I’m Miguel, a recording engineer from Belgium, and in this article, I’m writing about my experiences of recording harp for the first time.
Over the years, I assisted in several sessions where we recorded a harp, and I realized that everybody used a different technique recording it. Some recorded it in mono, some recorded it in stereo, and I always wanted to record it one day by myself - it’s a beautiful instrument. I like the challenge to record instruments I never tried before. I asked my musician friends if they know someone who plays the harp. That’s how I found Julie.
The harp player
Julie plays the harp since she’s eleven years old and already recorded some solo and orchestral tracks. She told me it's a different experience than playing live. While she enjoys the interaction with the audience during her live performances and finds inspiration in this situation, it can sometimes be challenging to create a satisfying piece of music in a recording situation. This is due to the focus on sound and the lack of the audience.
I have different condenser mics in my mic locker, but I was always unsure when it came to choosing a mic for the specific application. But since I have the LCT 440 PURE, I feel like this mic is all I need. It sounds good on everything: Cello, drums, guitars, vocals – so I gave it a try on the harp, and believe me, it sounded perfect.
The room I used to record the session was everything but ideal. It was in the hobby room of my parents. It's a big room, about 10 square meters on 4 square meters, plus it has three big windows on one of the walls, all single glass. You'll probably ask yourself why I recorded in such a big room, not even treated with acoustic panels, and so on.
Well, I'm always looking for new challenges, and since I'm in the process of rebuilding my studio at the moment, I needed a room, so I thought it was perfect. I also recorded there with the band Sonderwålt, which I wrote about on this blog a while ago. I took the same spot where I recorded the cello with Sonderwålt last time, and it's the sweet spot for some instruments. If you have a look on the pics, you'll see, that I positioned the mics very close to the source, because the room itself does not have a great sound, and for this project, my main goal was to get the sound of the harp, not the place.
So I recommend that if you get in a similar situation, look up for the sweet spot in the room, trust your instinct and go with the flow.
I tried different stereo techniques in the session: AB, XY, and other stereo settings with two mics. For this recording, I used a MacBook Pro from 2012, ProTools 11, an RME UFX and a pair of CAPI VP28.
Unprocessed vs processed tracks
You'll be able to listen to the unprocessed tracks, but I've also added the mixed versions.
I added an eq, to clean the recordings up, then a compressor to bring up some details like her fingers touching the strings, I sent the tracks to a reverb, and short delay, just played around with it till I was satisfied, and at last I added to the master fader a virtual tape machine, to give it that extra warm sound.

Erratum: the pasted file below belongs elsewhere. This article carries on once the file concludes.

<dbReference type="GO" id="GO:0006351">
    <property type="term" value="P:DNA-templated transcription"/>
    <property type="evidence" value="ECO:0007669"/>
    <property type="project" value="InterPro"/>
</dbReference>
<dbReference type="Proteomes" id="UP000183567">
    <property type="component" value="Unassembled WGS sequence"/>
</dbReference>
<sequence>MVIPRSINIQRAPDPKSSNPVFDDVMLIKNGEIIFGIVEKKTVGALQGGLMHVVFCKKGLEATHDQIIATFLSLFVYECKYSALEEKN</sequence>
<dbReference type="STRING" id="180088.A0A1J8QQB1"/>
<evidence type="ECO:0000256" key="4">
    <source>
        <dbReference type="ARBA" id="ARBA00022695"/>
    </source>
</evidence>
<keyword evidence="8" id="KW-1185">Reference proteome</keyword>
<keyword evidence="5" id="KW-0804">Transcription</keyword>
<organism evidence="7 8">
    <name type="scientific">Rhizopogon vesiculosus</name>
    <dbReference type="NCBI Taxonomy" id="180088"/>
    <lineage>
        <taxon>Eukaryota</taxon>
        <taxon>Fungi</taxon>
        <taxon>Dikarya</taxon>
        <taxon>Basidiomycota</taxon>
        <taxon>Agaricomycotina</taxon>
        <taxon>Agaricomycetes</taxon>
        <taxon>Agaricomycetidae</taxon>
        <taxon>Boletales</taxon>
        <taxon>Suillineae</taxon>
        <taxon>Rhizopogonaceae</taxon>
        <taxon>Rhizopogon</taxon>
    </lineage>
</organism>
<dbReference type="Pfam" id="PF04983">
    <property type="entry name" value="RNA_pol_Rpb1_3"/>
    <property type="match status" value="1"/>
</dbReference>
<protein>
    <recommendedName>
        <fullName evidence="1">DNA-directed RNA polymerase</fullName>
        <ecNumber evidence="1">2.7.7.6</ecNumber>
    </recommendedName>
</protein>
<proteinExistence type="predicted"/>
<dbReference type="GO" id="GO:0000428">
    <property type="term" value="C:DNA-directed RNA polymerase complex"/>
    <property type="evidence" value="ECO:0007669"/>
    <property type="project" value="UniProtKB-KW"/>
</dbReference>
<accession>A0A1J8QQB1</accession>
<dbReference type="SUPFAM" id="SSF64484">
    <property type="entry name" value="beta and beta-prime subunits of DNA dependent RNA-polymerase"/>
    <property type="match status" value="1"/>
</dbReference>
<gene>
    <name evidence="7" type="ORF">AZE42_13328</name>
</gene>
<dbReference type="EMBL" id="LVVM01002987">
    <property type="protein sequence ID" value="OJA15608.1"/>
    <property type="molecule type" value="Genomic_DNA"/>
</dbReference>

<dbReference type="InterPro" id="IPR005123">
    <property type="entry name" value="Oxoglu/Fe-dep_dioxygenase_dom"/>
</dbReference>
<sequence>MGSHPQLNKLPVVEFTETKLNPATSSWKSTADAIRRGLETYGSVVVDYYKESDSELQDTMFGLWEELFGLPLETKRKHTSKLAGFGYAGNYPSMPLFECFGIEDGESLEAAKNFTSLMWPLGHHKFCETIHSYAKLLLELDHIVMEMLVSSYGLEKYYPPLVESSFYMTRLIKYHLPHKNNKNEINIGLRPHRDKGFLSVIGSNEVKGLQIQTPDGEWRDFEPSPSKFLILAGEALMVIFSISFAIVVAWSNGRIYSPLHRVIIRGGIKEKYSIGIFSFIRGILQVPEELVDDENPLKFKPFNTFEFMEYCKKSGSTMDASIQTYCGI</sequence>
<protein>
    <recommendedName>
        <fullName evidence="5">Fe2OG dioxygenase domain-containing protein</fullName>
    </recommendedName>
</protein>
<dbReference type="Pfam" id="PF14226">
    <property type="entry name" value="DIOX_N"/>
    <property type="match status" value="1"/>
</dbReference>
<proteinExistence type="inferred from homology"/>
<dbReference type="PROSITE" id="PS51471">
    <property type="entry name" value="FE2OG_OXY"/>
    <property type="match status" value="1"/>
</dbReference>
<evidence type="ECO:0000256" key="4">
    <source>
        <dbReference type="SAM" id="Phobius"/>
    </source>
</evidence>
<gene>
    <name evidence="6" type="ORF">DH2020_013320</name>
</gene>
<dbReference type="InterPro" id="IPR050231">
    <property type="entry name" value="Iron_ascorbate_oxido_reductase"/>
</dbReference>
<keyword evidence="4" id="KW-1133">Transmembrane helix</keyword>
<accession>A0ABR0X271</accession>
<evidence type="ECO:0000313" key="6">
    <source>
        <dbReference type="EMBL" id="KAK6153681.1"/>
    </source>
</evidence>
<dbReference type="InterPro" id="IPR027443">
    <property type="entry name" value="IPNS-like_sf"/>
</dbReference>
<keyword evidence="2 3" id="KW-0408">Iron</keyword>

Let's get started.
I chose a typical stereo setting. Nothing spectacular, but the two mics were at the same distance from the harp, pointing to the center of the instrument. I found this set up a little bit challenging since you can quickly run into phase problems. Both mics were set up in a distance of 80 cm, which is the same distance to the center of the harp where the high strings are. This is the spot I found best for that position. Of course, you can get closer or try to go further from the instrument, which depends on the sound you want to achieve. This position gave me a delicate balance of all strings.
I used the A/B stereo mic technique; both mics set up in a distance of approximately 50 cm (20") from each other. The right mic (B) is closer to the instrument than A. In this picture, you'll see mic A (left) in front of the source. In this case, I've set them up at 30cm (12") apart from each other. This worked best for me. They’re both on the same level pointing to the instrument in a distance of around 80 cm to 1 m at a level with the harp player’s hands. With this mic placement, I was also able to capture those soft movements or little cracks of her hands, and the harp sounded fuller and warmer than in the first setup. If you go too close, it will get boomy, so make sure you're in the right spot.
In this setup, I was almost recording with an X-Y technique. It's not the best way, but as some say: if it sounds right, then it is right. Sometimes you have to go with the flow, listen to the instrument, and understand what it does. It won't matter what kind it is. A guitar, cello, banjo, or a harp, I'll still get that warm and rich sound.
Here I've tried to do the Blumlein technique, but since the LCT 440 PURE is no multipattern mic, it does not feature figure-of-eight. So I’ve ended up using the X-Y techniques. This time, they are on top of each other, which is by far, my favorite. It gives you that sweet, balanced sound from the instrument. We ended up recording the full song in this position. We did some other songs as well, to give you a better idea of the results this position can provide.
For positions 2,3 and 4, the mics are at the same level and the same distance from the instrument. If you are planning on recording the harp for a track with other instruments and you are rather playing high notes than lower ones, try placing a towel between the strings. This way, the lower strings won't resonate, and the harp will give you a more beautiful sound.